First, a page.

What is Happiness Anyways?

Jade Whitney – Period I – Honorbound 

Many people think they know what it is to “be happy.”  They know the feeling of receiving a gift from a friend, or eating their favorite snack, but that’s not exactly “happy.” Those feelings don’t last, for example, that gift that your friend gives you, you’re so excited to open it but when you do you’re slightly disappointed in the actual gift itself. In all honesty, you’d rather it have stayed in its packaging and feel the feeling of “not knowing.” It is easy enough to see that we desire money, pleasure, and honor only because we believe that these goods will make us happy, but Aristotle argues in his text, Nicomachean Ethics, that happiness is a final end or goal that encompasses the totality of one’s life.

To start with, let’s define what “happiness” is. Starting with Aristotle’s definition of happiness, “the function of man is to live a certain kind of life, and this activity implies a rational principle, and the function of a good man is the good and noble performance of these, and if any action is well performed it is performed in accord with the appropriate excellence: if this is the case, then happiness turns out to be an activity of the soul in accordance with virtue.” [1] Aristotle tells us that the most important factor in the effort to achieve happiness is to have a good moral character — what he calls “complete virtue.” However, one must act in accordance and strive to possess all virtues. According to Aristotle, happiness consists in achieving, through the course of a whole lifetime, all the goods — health, wealth, knowledge, friends, etc. — that lead to the perfection of human nature and to the enrichment of human life. This requires us to make choices and decisions that we may not want to make, but is truly necessary for us to live this type of life.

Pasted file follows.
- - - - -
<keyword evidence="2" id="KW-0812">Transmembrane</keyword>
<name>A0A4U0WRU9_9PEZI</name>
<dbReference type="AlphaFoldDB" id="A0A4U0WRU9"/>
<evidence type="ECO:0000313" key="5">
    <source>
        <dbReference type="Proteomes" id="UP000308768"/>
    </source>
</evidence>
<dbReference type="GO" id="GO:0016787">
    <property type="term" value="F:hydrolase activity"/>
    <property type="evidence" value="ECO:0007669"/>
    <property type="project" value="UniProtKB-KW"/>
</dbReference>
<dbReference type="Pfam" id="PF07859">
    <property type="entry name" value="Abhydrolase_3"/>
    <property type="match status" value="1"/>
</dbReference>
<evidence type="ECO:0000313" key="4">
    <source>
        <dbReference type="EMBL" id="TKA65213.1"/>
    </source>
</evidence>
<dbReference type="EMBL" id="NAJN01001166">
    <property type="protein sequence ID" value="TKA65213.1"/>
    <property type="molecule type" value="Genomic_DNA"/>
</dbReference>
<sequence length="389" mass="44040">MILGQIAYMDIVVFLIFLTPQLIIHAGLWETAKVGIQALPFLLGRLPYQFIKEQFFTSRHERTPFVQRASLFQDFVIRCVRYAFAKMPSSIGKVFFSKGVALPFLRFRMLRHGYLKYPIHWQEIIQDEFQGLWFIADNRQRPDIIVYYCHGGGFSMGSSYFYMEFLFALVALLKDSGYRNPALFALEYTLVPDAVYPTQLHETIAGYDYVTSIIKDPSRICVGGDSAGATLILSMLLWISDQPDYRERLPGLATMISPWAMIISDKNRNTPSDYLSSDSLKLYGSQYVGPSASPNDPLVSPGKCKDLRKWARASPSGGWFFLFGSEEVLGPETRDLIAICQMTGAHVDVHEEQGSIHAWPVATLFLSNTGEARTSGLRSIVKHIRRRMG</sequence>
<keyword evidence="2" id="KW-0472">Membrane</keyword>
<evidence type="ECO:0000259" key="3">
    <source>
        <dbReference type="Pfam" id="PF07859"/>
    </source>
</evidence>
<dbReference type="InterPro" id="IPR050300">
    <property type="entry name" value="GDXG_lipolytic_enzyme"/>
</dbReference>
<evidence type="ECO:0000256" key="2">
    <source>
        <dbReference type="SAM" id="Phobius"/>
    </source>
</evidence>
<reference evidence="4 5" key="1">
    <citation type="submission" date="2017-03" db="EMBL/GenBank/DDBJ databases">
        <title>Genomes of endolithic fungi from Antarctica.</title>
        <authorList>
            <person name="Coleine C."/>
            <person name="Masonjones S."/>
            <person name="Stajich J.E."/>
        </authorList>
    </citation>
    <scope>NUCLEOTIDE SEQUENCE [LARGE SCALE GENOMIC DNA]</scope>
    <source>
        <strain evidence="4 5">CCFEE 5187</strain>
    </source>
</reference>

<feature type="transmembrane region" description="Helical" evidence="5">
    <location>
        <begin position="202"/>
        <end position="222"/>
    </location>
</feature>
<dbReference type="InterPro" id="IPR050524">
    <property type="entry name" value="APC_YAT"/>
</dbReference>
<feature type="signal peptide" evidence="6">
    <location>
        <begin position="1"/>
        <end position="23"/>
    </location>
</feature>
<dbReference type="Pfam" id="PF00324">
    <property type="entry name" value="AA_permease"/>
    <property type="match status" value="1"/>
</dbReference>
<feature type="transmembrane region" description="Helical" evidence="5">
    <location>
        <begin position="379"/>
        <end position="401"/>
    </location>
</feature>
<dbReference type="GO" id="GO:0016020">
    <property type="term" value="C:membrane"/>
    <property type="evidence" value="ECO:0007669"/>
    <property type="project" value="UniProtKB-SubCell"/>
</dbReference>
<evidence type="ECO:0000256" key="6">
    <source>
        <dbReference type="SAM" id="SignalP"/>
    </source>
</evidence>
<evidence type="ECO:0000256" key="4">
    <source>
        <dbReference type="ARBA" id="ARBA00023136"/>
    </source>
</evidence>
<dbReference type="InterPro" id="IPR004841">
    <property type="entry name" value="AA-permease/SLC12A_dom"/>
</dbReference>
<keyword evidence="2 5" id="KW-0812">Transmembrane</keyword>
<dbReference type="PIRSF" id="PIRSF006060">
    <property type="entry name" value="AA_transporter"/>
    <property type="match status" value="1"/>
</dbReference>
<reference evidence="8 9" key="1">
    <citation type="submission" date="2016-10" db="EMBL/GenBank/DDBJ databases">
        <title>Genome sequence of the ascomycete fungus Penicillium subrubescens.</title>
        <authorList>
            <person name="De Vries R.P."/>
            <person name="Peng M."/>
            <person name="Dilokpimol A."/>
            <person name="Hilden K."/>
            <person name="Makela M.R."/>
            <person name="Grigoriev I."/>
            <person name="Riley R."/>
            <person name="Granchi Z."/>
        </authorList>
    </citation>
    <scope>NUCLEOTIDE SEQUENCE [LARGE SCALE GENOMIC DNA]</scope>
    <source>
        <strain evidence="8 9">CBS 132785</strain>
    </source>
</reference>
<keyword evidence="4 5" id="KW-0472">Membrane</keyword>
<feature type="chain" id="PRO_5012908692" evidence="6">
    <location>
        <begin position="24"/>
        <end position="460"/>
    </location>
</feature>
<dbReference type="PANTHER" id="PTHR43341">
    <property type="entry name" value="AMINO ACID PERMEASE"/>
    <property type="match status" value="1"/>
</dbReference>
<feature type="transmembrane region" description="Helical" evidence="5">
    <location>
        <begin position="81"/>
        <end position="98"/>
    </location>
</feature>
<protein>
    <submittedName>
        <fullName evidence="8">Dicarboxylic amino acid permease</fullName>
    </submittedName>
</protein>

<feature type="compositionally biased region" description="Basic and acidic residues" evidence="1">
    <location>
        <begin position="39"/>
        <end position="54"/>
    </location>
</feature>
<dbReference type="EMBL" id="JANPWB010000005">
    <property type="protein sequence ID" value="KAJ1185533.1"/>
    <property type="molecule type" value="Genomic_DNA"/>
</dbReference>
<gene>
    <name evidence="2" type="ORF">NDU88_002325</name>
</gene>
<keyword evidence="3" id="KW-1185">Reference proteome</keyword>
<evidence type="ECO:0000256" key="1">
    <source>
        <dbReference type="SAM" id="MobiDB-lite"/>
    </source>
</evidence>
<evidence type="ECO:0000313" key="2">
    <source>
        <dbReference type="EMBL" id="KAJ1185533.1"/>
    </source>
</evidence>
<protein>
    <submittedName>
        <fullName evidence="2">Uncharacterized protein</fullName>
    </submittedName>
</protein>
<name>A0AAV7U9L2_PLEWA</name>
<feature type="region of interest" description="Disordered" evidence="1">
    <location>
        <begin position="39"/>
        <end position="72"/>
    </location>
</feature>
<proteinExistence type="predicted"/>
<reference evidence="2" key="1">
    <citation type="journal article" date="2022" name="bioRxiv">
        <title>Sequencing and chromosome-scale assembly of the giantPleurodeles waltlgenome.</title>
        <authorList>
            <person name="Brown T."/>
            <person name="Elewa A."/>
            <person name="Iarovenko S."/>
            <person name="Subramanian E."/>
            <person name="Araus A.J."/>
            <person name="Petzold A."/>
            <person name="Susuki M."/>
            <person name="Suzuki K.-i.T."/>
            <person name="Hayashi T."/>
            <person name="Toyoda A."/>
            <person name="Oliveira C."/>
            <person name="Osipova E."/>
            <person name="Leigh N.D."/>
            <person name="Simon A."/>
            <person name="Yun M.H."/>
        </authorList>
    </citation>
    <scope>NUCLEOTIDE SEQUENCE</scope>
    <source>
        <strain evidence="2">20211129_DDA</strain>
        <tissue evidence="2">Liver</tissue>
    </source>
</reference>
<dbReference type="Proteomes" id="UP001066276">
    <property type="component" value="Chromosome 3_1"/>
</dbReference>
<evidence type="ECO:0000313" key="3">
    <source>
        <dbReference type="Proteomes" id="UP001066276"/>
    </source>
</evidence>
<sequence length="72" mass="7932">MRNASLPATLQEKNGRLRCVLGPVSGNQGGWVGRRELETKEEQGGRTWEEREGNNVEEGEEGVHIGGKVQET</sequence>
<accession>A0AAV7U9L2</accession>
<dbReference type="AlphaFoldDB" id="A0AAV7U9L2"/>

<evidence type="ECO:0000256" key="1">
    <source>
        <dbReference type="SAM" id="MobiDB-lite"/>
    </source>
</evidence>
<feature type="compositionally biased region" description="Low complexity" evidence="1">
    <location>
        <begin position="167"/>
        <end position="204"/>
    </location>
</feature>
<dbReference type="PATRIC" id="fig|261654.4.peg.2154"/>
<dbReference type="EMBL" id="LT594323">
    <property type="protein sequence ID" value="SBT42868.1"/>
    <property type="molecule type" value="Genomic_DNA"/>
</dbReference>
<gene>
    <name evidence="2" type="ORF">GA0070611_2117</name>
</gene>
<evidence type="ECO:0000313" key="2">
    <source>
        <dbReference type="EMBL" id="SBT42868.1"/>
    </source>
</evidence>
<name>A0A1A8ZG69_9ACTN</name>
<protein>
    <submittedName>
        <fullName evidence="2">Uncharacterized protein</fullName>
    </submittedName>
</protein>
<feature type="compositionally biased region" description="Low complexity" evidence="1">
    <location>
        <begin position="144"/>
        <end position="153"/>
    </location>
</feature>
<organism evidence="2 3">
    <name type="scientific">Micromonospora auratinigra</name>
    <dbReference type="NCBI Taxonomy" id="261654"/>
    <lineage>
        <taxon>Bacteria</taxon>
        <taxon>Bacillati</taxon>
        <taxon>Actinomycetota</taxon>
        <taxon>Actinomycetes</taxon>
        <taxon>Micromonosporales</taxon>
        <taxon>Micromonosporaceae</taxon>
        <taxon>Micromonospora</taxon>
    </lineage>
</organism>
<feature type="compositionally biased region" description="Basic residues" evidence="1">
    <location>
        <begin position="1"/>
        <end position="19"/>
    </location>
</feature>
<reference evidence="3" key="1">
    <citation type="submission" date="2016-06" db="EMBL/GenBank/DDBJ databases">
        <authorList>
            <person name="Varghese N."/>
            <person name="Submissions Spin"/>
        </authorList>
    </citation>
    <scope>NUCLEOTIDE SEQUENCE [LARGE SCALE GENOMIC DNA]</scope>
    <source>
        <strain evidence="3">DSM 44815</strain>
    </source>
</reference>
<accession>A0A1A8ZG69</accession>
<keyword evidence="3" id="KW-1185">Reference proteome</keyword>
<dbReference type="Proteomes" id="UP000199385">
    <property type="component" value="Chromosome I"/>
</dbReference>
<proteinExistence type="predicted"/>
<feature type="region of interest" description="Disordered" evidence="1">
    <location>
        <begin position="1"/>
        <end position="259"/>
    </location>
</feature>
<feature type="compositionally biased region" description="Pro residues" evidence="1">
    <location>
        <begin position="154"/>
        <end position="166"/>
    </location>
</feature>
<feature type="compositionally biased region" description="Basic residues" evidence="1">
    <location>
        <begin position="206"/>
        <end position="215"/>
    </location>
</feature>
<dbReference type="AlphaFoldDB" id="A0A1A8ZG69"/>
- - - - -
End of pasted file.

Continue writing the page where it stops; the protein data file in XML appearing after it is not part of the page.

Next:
Many people think that they can achieve happiness through wealth, drugs, external goods, etc. While a “druggie” experiences a short term pleasure, all of those virtues — generosity, temperance, friendship, courage, etc. — that make up the good life will appear to be conspicuously absent during their life. As for wealth and external goods, some of the money we receive in our life is essential for meeting our final end, but to some extent that money can become toxic if we let it drive our greed.

In conclusion, only at the end of our lives can we be judged, “through the greatness of [our] soul. And if it is what a man does that determines the character of his life, as we said, then no happy man will become miserable; for he will never do what is hateful and base. For we hold that the man who is truly good and wise will bear with dignity whatever fortune sends, and will always make the best of his circumstances.” [2] Happiness requires intellectual contemplation, for this is the ultimate realization of our rational capacities, and it depends on acquiring a moral character. So the next time you think that you’re truly happy, think about how long that feeling will last, and what it is that’s making you “happy.”

 

[1] Aristotle, and L. H. G. Greenwood. Aristotle Nicomachean ethics. New York: Arno., 1973. Book VII

[2] Aristotle, and L. H. G. Greenwood. Aristotle Nicomachean ethics. New York: Arno., 1973. Book X

“Aristotle.” Pursuit of Happiness. September 10, 2016. Accessed April 27, 2017. http://www.pursuit-of-happiness.org/history-of-happiness/aristotle/.

“Relationships and good health the key to happiness, not income.” LSE Web. Accessed April 27, 2017. http://www.lse.ac.uk/website-archive/newsAndMedia/newsArchives/2016/12/Relationships-and-happiness.aspx

 

 

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